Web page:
Rep. Charlie Dent Trying RAWA Sneak Attack Again
As much as I loathe the anti-online poker crowd, I have to give them credit – they don’t give up. According to the Competitive Enterprise Institute, a conservative/libertarian thinktank/”policy organization,” Representative Charlie Dent (R – Penn.) is once again trying to stealth-mode legislation that would make online poker illegal.
To rewind to understand what’s going on here, in 2009, New York’s lottery office and Illinois’ governor’s office wrote to the U.S. Department of Justice asking if selling lottery tickets online would be legal, particularly when it comes to the Federal Wire Act of 1961 and the Unlawful Internet Gambling Enforcement Act of 1961 (UIGEA).
The Wire Act was creating in an effort to curtail organized crime’s money making efforts by banning sports betting over telecommunications lines. For whatever reason, as online gambling rose to prominence, the DoJ and federal government applied the Wire Act to all internet gambling, as well.
In late 2011, the DoJ’s Office of Legal Counsel (OLC) issued a clarification of the Wire Act, saying it only made online sports betting illegal, not all other online gambling. Thus, Illinois and New York could go ahead and get internet lottery sales up and running. Additionally, this meant that states could start their own online gambling industries and to this point, New Jersey, Nevada, and Delaware have legalized and regulated online poker.
Of course, this rustled the jimmies of the anti-online poker contingent, one of whom is billionaire Republican string-puller, Las Vegas Sands CEO Sheldon Adelson. Adelson had his team create the Restoration of America’s Wire Act (RAWA), which aims to codify the old, incorrect interpretation of the Wire Act, that all online gambling is illegal.
Though the Wire Act has had a couple hearings over the years, it never went anywhere, as politicians from both parties saw it for the crony capitalism that it was.
Last year, though, Senator Lindsey Graham (R – S.C.), the Senator who did Adelson’s bidding and introduced RAWA in the Senate, inserted an earmark into Senate appropriations bill that would have rendered the OLC’s 2011 Wire Act clarification null. Basically, he was trying to sneak his anti-online poker language onto an unrelated, relatively must-pass bill. It’s total bullshit that things like that can be done, but that’s the way things work.
The same thing had to happen in the House of Representatives for the ban to succeed and Rep. Dent tried to do it. Fortunately for all of us, between the time Sen. Graham inserted his earmark and the time Dent was going to go forward with his, their colleagues figured out what was happening and shut that shit down.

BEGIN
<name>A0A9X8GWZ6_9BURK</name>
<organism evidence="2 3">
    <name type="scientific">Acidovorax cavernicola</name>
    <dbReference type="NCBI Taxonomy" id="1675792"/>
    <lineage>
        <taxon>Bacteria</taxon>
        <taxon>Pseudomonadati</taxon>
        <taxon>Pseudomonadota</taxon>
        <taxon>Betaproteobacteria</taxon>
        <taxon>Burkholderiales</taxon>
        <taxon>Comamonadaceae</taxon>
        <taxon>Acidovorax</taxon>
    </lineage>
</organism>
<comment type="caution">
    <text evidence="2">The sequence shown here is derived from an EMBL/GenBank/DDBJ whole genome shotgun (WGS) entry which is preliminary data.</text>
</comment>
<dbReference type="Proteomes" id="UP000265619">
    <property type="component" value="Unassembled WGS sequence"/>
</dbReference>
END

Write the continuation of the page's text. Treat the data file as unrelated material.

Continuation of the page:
Rep. Dent’s amendment read as follows:
The Memorandum Opinion for the Assistant Attorney General, Criminal Division, dated September 20, 2011, and pertaining to the lawfulness of proposals by Illinois and New York to use the Internet and out-of-state transaction processors to sell lottery tickets to in-state adults (including the applicability of the Wire Act (18 U.S.C. 1084) and the Unlawful Internet Gambling Enforcement Act (31 U.S.C. 5361–5367) to such proposal), does not carry the force of law and shall have no force and effect for purposes of interpreting or applying section 5362(a)(10) of title 31, United States Code.
Rep. Dent still went ahead and submitted his amendment, probably because he was required to be Adelson, but he then withdrew it from consideration.
So now, according to the Competitive Enterprise Institute, Rep. Dent is trying to do the same thing again. The organization doesn’t really have any other information on it and no recent bill having to do with online gambling is listed on Dent’s website, but the CEI wouldn’t have reason to make this up.
I disagree with many of the stances groups like the CEI take (VERY much disagree), but it is right on this one when it says the attempts to sneak RAWA-language into unrelated bills are “gross violations of legislative procedure, a threat to foundational constitutional principles, and harmful to both consumers and the economy.”
“All Americans, regardless of political affiliation or their opinion on gambling, should resist attempts like this to bypass the democratic process and take away states’ constitutional right to decide for themselves how to regulate commerce within their borders, all in service of one special interest,” the CEI concludes.
Oh, did we mentioned that Sheldon Adelson’s Sands Bethlehem casino is located in Rep. Dent’s district? Because it is.
It can be difficult nowadays to keep track of all the horseshit going on in Washington D.C. and there is certainly more important sneaky legislation – the Republicans’ health care bill – in our consciousness right now, but it is important to not stop keeping an eye on what anti-online poker forces are doing, lest they finally achieve their goals.